‘Violent and desperate’ man killed by guards in prison

The Manchester Prison is home to many famous inmates, including Prince William and Charles, over 500 prisoners including Soham murderer Ian Huntley, and Muslim convert Moors murderer Ian Brady. Inmates themselves seem to be less high-profile than they once were, as there is an even greater focus on people who have had difficulty adjusting to life in prison.

Recent prison stories have included one of a man fighting off prison staff with a lit cigarette and another who assaulted other inmates for knifing her husband in prison.

So it’s no surprise that prison has caused problems in the past. Arthur Labinjo-Hughes, the brother of murder victim Arthur Hughes, took his own life in 1996 and it is understood that the former jail worker was harassed by staff.

Says Shaun Mason, Ealing Crown Court defence barrister who acted as the Hughes’ solicitor, “The prison governor contacted Paul Butler, the shop steward and said that he did not think Arthur was coping very well with the way he was treated by prison staff and they would be making a complaint.”

In 2004, Labinjo-Hughes’ now ex-wife Helen Hughes was convicted of murdering her son, Arthur Hughes, by repeatedly stabbing him with a kitchen knife. In 2004 she was sentenced to life imprisonment.

After being jailed for murder, Hughes was sent to Woolwich prison. He was not feeling well and the prison put him in an isolation cell. When her then-husband went to visit her in prison, Hughes was seen writing a note to his mother-in-law saying, “The only reason I got here is because of you. Leave me alone. If you do that I won’t do anything. If I ever abuse you, it will be because of you and the punishment you inflict on me. Remember that one day I will come back and see you so I know I am looking at you. If you don’t leave me alone, I will do that.”

Hughes did end up leaving his mother in the isolation cell but that was because his cell had been broken into and he had been attacked with shards of glass. Hughes became depressed and began to self-harm. In 2005 Hughes was found hanged in his cell in the segregation unit.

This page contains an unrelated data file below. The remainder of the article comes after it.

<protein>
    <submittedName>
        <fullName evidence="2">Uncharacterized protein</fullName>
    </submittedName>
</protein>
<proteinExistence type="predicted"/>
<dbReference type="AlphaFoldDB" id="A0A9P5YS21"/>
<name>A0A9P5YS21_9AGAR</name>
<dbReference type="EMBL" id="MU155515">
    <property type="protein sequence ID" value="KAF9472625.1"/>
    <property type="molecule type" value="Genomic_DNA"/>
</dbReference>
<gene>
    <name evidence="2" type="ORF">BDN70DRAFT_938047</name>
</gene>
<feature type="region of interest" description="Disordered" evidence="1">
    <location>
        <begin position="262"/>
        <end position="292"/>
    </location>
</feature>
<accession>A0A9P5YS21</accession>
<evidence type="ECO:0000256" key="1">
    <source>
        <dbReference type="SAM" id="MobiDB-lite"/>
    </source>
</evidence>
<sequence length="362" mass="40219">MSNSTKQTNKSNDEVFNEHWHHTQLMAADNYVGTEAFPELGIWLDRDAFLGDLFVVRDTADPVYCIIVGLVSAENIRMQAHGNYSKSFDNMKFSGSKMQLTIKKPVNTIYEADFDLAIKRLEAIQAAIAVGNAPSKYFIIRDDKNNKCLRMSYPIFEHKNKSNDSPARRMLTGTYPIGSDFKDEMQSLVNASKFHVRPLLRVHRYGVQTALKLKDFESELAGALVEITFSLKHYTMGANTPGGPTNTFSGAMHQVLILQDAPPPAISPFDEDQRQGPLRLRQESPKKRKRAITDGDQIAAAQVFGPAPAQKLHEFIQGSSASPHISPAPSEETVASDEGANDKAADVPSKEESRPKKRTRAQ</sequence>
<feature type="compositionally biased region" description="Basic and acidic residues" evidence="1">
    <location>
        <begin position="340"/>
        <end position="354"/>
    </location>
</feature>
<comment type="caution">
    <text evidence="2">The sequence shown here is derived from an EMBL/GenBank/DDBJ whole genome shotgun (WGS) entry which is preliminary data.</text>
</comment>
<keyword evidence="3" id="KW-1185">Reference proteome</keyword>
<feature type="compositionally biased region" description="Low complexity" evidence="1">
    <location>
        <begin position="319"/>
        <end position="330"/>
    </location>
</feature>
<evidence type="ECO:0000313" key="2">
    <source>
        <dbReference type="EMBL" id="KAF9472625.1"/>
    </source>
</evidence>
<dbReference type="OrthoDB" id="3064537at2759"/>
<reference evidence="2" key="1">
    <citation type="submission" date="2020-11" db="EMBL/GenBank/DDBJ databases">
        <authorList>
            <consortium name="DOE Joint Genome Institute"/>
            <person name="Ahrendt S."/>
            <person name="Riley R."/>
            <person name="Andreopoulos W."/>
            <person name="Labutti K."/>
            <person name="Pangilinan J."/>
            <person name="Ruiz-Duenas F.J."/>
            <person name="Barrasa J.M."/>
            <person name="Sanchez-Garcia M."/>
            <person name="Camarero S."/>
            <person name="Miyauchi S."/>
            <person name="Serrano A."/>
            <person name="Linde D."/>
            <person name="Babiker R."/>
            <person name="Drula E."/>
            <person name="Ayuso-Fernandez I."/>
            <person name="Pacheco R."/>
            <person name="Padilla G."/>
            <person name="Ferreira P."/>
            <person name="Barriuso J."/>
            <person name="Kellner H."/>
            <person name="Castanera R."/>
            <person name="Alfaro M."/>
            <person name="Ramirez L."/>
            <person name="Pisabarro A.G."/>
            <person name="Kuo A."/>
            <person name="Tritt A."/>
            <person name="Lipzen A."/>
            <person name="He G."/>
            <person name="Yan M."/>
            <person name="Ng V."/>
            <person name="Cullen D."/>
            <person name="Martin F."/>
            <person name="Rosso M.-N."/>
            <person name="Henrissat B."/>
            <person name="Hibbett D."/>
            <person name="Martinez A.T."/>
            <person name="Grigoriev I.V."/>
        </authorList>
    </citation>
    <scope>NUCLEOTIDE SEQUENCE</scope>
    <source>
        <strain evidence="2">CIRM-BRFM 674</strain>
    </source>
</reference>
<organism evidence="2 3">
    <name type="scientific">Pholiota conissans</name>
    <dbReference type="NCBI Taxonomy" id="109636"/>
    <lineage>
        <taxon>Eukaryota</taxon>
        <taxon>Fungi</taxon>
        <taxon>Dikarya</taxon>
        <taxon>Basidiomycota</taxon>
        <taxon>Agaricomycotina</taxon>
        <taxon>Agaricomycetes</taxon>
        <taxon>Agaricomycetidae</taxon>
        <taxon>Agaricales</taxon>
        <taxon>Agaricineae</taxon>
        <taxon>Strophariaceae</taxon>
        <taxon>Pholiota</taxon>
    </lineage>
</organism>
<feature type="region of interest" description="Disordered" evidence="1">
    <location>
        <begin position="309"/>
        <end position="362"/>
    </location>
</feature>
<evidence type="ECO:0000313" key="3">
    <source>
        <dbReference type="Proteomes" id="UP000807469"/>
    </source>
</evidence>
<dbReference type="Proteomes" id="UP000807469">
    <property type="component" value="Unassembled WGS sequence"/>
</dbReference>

Labinjo-Hughes’ daughter, Robin Liechti, said her father was “livid” at his treatment by the prison service. It was this “brutal and clear-cut campaign of psychological torture” that led to his suicide, she said.

In February 2006, two years after Hughes’ death, prison staff discovered that Labinjo-Hughes had failed to remove a lethal level of iron in his food supply. The prison had let Labinjo-Hughes down, said the trial judge, Mr Justice Reynolds.

Sentenced to five years imprisonment, Mark Lambert was spared a minimum term after he admitted he was aware of the danger but kept a hostile relationship with Labinjo-Hughes and bullied him so hard that he committed suicide.

The prison service admitted that he could not tolerate the increased stress of being incarcerated with Hughes and so Lambert said he persuaded him to commit suicide. Lambert was sentenced to 11 years imprisonment.

Hughes’ father, Andrew Hughes, told me that he was “astonished at how bad it was. He knew that he had done the right thing. He just needed a better relationship.” He said that his son suffered terrible bullying by prison staff.

Other prisoners gave similar accounts. Paul Butler, shop steward at the time, told BBC News in 2006 that when Hughes died in prison he felt they had “no chance at all”.

Sometimes inmates become disturbed by what they see in prison. According to Detective Sergeant Heather McIlveen, who worked on the Hughes case, inmates “try to stir things up to see if they can cause damage”.

McIlveen, who is now a lawyer, says that some of the offences that have involved prison staff include assault, criminal damage, serious assault of an inmate and abusive behaviour. Most of the time, says McIlveen, the role of prison staff is to put an end to the offending behaviour.

Prisoners can become very upset by what they see in prison and the nature of the prison service often works against inmates in terms of whether or not they can effectively live in prison with their families. “There is so much else happening,” says McIlveen. “The environment in prisons is very bad and people are set up to fail.”

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